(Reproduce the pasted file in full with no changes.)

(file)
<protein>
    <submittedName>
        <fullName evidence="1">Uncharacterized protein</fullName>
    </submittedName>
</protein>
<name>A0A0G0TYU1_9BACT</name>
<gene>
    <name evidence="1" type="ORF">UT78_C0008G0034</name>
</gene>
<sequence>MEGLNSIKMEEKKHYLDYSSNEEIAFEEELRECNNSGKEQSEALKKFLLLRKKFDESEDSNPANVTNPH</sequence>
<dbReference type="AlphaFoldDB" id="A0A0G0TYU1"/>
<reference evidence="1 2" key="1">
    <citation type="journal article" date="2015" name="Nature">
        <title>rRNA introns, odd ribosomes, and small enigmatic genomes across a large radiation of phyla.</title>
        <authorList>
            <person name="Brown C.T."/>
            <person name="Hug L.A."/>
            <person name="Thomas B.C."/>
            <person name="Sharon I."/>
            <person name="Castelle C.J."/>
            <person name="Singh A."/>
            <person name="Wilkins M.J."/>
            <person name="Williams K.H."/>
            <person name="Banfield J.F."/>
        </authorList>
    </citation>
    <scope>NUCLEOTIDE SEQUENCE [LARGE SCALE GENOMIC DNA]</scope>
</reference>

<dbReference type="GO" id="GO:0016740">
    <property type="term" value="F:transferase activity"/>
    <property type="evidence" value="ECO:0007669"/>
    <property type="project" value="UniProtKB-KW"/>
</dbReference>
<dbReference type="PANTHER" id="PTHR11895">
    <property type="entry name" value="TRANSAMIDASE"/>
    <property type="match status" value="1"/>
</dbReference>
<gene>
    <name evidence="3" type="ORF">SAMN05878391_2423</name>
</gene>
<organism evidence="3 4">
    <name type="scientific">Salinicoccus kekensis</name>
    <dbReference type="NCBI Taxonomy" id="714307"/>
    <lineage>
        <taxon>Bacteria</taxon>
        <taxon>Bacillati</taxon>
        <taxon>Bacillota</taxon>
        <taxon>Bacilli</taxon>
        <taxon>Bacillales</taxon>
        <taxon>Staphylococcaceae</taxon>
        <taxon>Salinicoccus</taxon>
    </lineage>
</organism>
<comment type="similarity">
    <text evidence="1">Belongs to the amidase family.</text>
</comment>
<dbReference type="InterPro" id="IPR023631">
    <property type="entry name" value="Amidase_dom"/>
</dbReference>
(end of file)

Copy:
<protein>
    <submittedName>
        <fullName evidence="1">Uncharacterized protein</fullName>
    </submittedName>
</protein>
<name>A0A0G0TYU1_9BACT</name>
<gene>
    <name evidence="1" type="ORF">UT78_C0008G0034</name>
</gene>
<sequence>MEGLNSIKMEEKKHYLDYSSNEEIAFEEELRECNNSGKEQSEALKKFLLLRKKFDESEDSNPANVTNPH</sequence>
<dbReference type="AlphaFoldDB" id="A0A0G0TYU1"/>
<reference evidence="1 2" key="1">
    <citation type="journal article" date="2015" name="Nature">
        <title>rRNA introns, odd ribosomes, and small enigmatic genomes across a large radiation of phyla.</title>
        <authorList>
            <person name="Brown C.T."/>
            <person name="Hug L.A."/>
            <person name="Thomas B.C."/>
            <person name="Sharon I."/>
            <person name="Castelle C.J."/>
            <person name="Singh A."/>
            <person name="Wilkins M.J."/>
            <person name="Williams K.H."/>
            <person name="Banfield J.F."/>
        </authorList>
    </citation>
    <scope>NUCLEOTIDE SEQUENCE [LARGE SCALE GENOMIC DNA]</scope>
</reference>

<dbReference type="GO" id="GO:0016740">
    <property type="term" value="F:transferase activity"/>
    <property type="evidence" value="ECO:0007669"/>
    <property type="project" value="UniProtKB-KW"/>
</dbReference>
<dbReference type="PANTHER" id="PTHR11895">
    <property type="entry name" value="TRANSAMIDASE"/>
    <property type="match status" value="1"/>
</dbReference>
<gene>
    <name evidence="3" type="ORF">SAMN05878391_2423</name>
</gene>
<organism evidence="3 4">
    <name type="scientific">Salinicoccus kekensis</name>
    <dbReference type="NCBI Taxonomy" id="714307"/>
    <lineage>
        <taxon>Bacteria</taxon>
        <taxon>Bacillati</taxon>
        <taxon>Bacillota</taxon>
        <taxon>Bacilli</taxon>
        <taxon>Bacillales</taxon>
        <taxon>Staphylococcaceae</taxon>
        <taxon>Salinicoccus</taxon>
    </lineage>
</organism>
<comment type="similarity">
    <text evidence="1">Belongs to the amidase family.</text>
</comment>
<dbReference type="InterPro" id="IPR023631">
    <property type="entry name" value="Amidase_dom"/>
</dbReference>